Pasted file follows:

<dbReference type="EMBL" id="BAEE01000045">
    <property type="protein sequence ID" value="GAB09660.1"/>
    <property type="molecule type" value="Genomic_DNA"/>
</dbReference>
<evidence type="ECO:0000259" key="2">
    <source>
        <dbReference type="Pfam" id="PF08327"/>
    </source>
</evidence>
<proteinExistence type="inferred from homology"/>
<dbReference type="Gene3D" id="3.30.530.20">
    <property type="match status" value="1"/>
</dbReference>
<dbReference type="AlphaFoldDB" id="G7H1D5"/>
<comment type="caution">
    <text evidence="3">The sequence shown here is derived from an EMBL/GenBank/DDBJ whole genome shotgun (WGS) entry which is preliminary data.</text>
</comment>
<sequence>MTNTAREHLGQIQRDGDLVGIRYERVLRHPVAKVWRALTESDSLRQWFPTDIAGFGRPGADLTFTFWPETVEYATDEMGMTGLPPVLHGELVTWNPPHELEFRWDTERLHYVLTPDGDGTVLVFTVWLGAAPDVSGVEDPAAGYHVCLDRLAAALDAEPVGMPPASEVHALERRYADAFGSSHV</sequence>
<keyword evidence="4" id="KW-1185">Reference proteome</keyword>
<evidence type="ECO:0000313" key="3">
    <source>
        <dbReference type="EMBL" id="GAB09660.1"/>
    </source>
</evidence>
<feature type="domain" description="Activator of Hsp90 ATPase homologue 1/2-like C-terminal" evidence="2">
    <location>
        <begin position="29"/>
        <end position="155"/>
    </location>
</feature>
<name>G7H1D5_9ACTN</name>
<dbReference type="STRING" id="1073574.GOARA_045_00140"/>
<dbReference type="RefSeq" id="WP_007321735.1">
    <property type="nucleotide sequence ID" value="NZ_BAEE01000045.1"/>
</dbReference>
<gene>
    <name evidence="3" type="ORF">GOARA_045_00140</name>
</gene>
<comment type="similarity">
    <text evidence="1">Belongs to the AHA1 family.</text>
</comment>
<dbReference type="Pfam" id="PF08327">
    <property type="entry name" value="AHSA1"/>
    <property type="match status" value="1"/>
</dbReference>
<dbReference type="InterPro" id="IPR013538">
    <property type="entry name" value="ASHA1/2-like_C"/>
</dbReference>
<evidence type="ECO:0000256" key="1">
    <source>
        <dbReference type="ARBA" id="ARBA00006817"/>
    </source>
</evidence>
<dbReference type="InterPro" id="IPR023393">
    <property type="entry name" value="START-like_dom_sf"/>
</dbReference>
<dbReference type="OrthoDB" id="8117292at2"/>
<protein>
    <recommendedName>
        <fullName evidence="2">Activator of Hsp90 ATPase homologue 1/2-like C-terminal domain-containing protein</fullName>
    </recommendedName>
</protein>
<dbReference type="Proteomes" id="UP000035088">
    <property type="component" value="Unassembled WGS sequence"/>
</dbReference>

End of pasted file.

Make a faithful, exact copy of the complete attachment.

<dbReference type="EMBL" id="BAEE01000045">
    <property type="protein sequence ID" value="GAB09660.1"/>
    <property type="molecule type" value="Genomic_DNA"/>
</dbReference>
<evidence type="ECO:0000259" key="2">
    <source>
        <dbReference type="Pfam" id="PF08327"/>
    </source>
</evidence>
<proteinExistence type="inferred from homology"/>
<dbReference type="Gene3D" id="3.30.530.20">
    <property type="match status" value="1"/>
</dbReference>
<dbReference type="AlphaFoldDB" id="G7H1D5"/>
<comment type="caution">
    <text evidence="3">The sequence shown here is derived from an EMBL/GenBank/DDBJ whole genome shotgun (WGS) entry which is preliminary data.</text>
</comment>
<sequence>MTNTAREHLGQIQRDGDLVGIRYERVLRHPVAKVWRALTESDSLRQWFPTDIAGFGRPGADLTFTFWPETVEYATDEMGMTGLPPVLHGELVTWNPPHELEFRWDTERLHYVLTPDGDGTVLVFTVWLGAAPDVSGVEDPAAGYHVCLDRLAAALDAEPVGMPPASEVHALERRYADAFGSSHV</sequence>
<keyword evidence="4" id="KW-1185">Reference proteome</keyword>
<evidence type="ECO:0000313" key="3">
    <source>
        <dbReference type="EMBL" id="GAB09660.1"/>
    </source>
</evidence>
<feature type="domain" description="Activator of Hsp90 ATPase homologue 1/2-like C-terminal" evidence="2">
    <location>
        <begin position="29"/>
        <end position="155"/>
    </location>
</feature>
<name>G7H1D5_9ACTN</name>
<dbReference type="STRING" id="1073574.GOARA_045_00140"/>
<dbReference type="RefSeq" id="WP_007321735.1">
    <property type="nucleotide sequence ID" value="NZ_BAEE01000045.1"/>
</dbReference>
<gene>
    <name evidence="3" type="ORF">GOARA_045_00140</name>
</gene>
<comment type="similarity">
    <text evidence="1">Belongs to the AHA1 family.</text>
</comment>
<dbReference type="Pfam" id="PF08327">
    <property type="entry name" value="AHSA1"/>
    <property type="match status" value="1"/>
</dbReference>
<dbReference type="InterPro" id="IPR013538">
    <property type="entry name" value="ASHA1/2-like_C"/>
</dbReference>
<evidence type="ECO:0000256" key="1">
    <source>
        <dbReference type="ARBA" id="ARBA00006817"/>
    </source>
</evidence>
<dbReference type="InterPro" id="IPR023393">
    <property type="entry name" value="START-like_dom_sf"/>
</dbReference>
<dbReference type="OrthoDB" id="8117292at2"/>
<protein>
    <recommendedName>
        <fullName evidence="2">Activator of Hsp90 ATPase homologue 1/2-like C-terminal domain-containing protein</fullName>
    </recommendedName>
</protein>
<dbReference type="Proteomes" id="UP000035088">
    <property type="component" value="Unassembled WGS sequence"/>
</dbReference>